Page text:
Reuters reports on January 25 that President Trump is set to announce visa restrictions against immigrants from seven mainly Muslim countries in the Middle East and Africa, and a "temporary" ban on refugees from all over the world in the name of "National Security".

For those who are familiar with the notorious racial/religious "national origin" visa restrictions in the 1924 Johnson-Reed immigration Act, a law which Trump's pick for Attorney General, Jeff Sessions, praised by implication only two years ago as described in my recent Immigration Daily comment, this should bring back some uncomfortable memories. See my January 16 Immigration Daily comment:

Could America Turn Back Toward The Coolidge Era "Nordics-Only" 1924 Immigration Quotas in the Coming Years?

As anyone who is familiar with American immigration history knows well, one of the main purposes of the 1924 law was to keep Jews and Catholics out of the United States, not by banning immigrants specifically on the basis of religion, which could have raised possible First Amendment problems affecting not only the freedom of religion of foreign citizens, but that of their American co-religionists, but on the basis of the countries they lived in.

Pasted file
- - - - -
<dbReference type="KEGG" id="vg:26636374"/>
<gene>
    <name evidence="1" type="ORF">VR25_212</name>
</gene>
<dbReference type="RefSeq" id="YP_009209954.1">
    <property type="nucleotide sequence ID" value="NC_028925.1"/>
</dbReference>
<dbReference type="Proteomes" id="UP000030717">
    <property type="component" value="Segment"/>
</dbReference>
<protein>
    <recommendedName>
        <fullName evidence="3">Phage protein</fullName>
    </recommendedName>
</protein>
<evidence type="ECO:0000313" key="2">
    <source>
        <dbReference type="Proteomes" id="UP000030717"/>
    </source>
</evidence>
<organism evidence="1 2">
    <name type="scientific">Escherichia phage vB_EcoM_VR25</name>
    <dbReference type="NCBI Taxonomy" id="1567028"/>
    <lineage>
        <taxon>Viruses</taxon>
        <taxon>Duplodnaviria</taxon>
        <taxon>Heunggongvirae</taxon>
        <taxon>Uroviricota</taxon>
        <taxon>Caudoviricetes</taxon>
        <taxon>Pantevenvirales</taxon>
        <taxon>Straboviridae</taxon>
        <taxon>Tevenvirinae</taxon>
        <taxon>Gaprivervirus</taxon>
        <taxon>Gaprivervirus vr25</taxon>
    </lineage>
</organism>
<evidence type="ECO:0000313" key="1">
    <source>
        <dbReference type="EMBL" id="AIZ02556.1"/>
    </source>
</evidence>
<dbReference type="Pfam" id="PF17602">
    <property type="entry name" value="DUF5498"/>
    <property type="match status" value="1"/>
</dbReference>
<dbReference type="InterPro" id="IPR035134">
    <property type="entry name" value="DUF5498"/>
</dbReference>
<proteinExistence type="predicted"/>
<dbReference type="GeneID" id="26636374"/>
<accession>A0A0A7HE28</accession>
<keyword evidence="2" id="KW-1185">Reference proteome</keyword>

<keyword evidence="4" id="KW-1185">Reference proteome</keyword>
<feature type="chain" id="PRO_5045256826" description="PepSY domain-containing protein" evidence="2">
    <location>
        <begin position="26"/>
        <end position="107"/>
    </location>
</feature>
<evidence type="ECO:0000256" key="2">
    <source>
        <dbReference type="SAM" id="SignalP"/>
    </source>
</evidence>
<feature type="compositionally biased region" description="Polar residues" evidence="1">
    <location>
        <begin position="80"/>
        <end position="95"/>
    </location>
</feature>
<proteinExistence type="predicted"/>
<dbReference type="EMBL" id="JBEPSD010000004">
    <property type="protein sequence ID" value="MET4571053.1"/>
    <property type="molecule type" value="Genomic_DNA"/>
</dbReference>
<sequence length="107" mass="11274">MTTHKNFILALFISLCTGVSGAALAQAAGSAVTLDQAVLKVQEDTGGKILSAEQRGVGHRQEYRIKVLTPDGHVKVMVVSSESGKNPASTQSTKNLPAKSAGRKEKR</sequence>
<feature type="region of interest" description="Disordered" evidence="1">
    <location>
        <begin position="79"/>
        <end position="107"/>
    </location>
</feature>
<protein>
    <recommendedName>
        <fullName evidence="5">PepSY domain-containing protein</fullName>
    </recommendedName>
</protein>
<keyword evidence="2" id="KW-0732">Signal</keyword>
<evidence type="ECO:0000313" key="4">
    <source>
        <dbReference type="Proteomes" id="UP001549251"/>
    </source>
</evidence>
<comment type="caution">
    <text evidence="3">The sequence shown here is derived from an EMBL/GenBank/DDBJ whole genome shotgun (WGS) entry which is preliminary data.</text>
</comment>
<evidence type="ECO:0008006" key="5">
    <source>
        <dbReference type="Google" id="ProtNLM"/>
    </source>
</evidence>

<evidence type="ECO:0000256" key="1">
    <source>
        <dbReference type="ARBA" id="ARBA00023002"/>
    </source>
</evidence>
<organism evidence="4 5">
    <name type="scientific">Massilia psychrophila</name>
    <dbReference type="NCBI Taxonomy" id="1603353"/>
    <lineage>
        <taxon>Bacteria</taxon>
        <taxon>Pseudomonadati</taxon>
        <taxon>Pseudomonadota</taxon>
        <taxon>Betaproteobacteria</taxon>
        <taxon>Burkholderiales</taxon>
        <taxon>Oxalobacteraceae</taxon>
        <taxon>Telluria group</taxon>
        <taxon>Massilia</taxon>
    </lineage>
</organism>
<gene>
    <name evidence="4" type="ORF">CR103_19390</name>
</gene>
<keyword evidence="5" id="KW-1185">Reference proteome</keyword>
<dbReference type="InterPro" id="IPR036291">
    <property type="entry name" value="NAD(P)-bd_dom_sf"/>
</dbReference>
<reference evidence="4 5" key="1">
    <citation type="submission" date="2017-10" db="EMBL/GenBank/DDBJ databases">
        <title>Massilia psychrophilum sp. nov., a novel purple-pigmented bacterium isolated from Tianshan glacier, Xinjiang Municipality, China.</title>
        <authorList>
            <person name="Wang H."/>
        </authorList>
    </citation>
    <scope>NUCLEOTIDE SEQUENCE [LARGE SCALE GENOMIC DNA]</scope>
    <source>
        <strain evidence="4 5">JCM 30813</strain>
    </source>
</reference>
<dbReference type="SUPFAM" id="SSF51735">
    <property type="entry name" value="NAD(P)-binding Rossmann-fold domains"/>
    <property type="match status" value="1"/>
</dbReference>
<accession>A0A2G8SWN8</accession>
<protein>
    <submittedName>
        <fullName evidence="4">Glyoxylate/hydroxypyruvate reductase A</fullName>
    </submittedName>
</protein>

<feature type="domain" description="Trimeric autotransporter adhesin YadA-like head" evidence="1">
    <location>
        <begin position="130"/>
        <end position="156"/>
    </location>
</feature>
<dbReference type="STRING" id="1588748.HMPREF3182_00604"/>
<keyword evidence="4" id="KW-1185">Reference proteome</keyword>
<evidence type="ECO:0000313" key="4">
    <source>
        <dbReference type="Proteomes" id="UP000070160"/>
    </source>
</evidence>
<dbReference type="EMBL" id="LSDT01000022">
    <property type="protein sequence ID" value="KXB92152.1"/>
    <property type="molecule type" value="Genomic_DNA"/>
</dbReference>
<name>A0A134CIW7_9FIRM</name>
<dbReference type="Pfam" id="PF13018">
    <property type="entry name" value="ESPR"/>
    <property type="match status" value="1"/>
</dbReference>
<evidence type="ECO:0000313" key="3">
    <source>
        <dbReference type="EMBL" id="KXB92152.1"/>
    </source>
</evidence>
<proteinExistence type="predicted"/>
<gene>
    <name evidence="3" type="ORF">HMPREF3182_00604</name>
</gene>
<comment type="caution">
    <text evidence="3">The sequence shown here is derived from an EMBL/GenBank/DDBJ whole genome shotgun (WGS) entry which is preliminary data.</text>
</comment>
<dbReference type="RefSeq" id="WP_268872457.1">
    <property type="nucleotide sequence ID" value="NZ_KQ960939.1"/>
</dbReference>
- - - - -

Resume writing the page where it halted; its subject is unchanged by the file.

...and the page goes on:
Under the 1924 law, immigration quotas for white, Protestant countries of Northern Europe were generous, while those for Catholic Southern Europe, and Eastern Europe with its large Jewish population, were reduced to the vanishing point, along with the quotas for immigrants from the Middle East, Asia and Africa.

Is the president's expected announcement to be a first step toward adopting a template for US immigration policy in which "National Security" become the pretext for a return to the pre-1965 "Eugenics" ideology which favored immigrants from "Nordic" countries as good for America, and those from most or all other countries as dangerous or undesirable on ethnic or religious grounds?

The link to the Reuters report is

Roger Algase
Attorney at Law